Your exposure to noise is limited by the NRR of the device you’re using. So, if your scattergun produces a blast of 147 decibels and your ear pro has a NRR of 29, you are only being exposed to 118 decibels—a reduction of 29 decibels.
Most commercially available models have NRR of 27 to 35 and electronic hearing protection usually has a cutoff of 85 decibels, meaning anything louder and the microphones automatically cut out the external sound, protecting your ears.
6. You Can Still Maintain a Good Cheek Weld
The big “cans” or bulky earmuffs of yore were dismissed by many hunters because they stuck out too far and didn’t allow for shooters to get a good cheek weld with a long gun, especially when raising a shotgun for an overhead shot of any kind.
That’s not necessarily true anymore. Today, most earmuff models feature slimline profiles designed to permit fluid shouldering. They’re also increasingly designed to work well with safety glasses.
Of course, you could bypass all that by using some kind of much smaller in-ear hearing protection.
7. You Can Choose from In- or Over-Ear Protection
Muffs, like the kind shooting ranges have available for people who didn’t bring their own, are what many think of when hearing protection comes up, but there are myriad options available on today’s market.
Ear plugs, electronic hearing protection, traditional ear muffs, and even child-specific models are available. Some plugs can be custom molded to fit your ear shape and keep out the most sound, while others are made of expanding foam that fills your ear canal after a few seconds.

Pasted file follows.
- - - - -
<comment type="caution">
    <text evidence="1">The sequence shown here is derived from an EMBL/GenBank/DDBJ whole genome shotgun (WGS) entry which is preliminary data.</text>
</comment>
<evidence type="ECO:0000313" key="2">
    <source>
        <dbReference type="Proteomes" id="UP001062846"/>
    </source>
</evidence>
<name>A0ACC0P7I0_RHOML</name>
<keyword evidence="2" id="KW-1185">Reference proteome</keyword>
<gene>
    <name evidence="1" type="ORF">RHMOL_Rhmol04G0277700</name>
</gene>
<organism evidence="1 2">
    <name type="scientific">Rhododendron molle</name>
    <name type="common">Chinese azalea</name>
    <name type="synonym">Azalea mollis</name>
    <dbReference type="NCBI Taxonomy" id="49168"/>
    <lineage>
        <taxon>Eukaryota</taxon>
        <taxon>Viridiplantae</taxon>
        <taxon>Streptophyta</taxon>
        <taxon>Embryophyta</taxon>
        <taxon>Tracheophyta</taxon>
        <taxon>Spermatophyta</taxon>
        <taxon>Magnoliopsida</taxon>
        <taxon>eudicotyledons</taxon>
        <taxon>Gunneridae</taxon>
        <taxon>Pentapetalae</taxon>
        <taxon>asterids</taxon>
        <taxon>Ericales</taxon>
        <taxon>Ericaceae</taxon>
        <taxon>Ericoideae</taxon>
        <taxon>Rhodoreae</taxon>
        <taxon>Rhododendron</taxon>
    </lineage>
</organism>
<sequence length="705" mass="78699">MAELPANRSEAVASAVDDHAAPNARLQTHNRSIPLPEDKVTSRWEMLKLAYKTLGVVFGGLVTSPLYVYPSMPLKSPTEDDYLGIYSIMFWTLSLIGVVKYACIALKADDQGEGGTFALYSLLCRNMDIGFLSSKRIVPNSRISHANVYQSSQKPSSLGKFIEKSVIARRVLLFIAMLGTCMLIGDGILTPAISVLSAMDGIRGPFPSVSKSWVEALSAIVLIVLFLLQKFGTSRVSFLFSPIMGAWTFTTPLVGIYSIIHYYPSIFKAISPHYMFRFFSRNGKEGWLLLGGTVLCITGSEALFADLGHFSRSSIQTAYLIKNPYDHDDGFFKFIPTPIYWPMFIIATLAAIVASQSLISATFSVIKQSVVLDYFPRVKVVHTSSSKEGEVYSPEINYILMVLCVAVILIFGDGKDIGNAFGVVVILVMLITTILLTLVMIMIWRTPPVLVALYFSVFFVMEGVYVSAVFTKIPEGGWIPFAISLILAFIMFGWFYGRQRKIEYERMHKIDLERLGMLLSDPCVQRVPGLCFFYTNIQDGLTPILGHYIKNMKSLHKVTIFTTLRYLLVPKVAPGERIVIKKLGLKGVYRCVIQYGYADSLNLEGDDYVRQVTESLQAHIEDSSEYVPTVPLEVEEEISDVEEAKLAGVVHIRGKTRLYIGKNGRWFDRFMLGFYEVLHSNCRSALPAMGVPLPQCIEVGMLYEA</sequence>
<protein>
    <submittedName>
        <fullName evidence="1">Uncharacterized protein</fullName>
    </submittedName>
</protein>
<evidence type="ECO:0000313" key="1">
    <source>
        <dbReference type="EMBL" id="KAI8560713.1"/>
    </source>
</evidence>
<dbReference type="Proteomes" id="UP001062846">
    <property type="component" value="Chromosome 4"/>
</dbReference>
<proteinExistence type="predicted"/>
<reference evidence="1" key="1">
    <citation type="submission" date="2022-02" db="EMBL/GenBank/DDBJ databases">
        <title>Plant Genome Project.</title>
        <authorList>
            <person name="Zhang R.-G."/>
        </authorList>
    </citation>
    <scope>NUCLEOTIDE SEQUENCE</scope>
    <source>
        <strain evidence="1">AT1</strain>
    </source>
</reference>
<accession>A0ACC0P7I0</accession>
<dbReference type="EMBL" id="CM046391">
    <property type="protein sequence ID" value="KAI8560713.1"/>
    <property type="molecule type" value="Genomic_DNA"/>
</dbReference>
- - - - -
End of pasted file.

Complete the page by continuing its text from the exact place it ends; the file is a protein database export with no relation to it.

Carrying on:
If you are in a particularly loud environment, like an indoor range or under a roof with some high-caliber rifles at an outdoor range, you can double up by putting ear plugs in and then muffs on top. When you get that first punch in the chest from the shockwave cast by a big ol’ muzzle brake on a .300 Win Mag, you might be glad you did.
Walkers Game Ear HD Power Elite
The Game Ear HD Power Elite looks like a hearing aid, but lacks the holes found on them to offer protection from loud sounds. When a high-decibel noise is detected, the amplification circuitry cuts out and the protective qualities take over. MSRP: $250 photo from Walkers
8. In-Ear Models are Comparable to Muffs
Traditionally muffs were superior to ear plugs for a number of reasons but advances in technology has leveled the playing field. In past decades, muffs were the only platform large enough to incorporate electronics, but that’s all different now.
These days, you can get over-the-counter in-ear models with a NRR of 35, or custom-made offerings with even better protection.
While they are a financial investment, there are a number of electronic in-ear options on the market that work the same was as larger electronic hearing protection headsets do, but shrunk down to something not much bigger than regular earplugs that let you clearly communicate and hear your surroundings in the woods or the RO at the range. We’ll get into those more at the end.
9. Some Protection Can Actually Enhance Your Hearing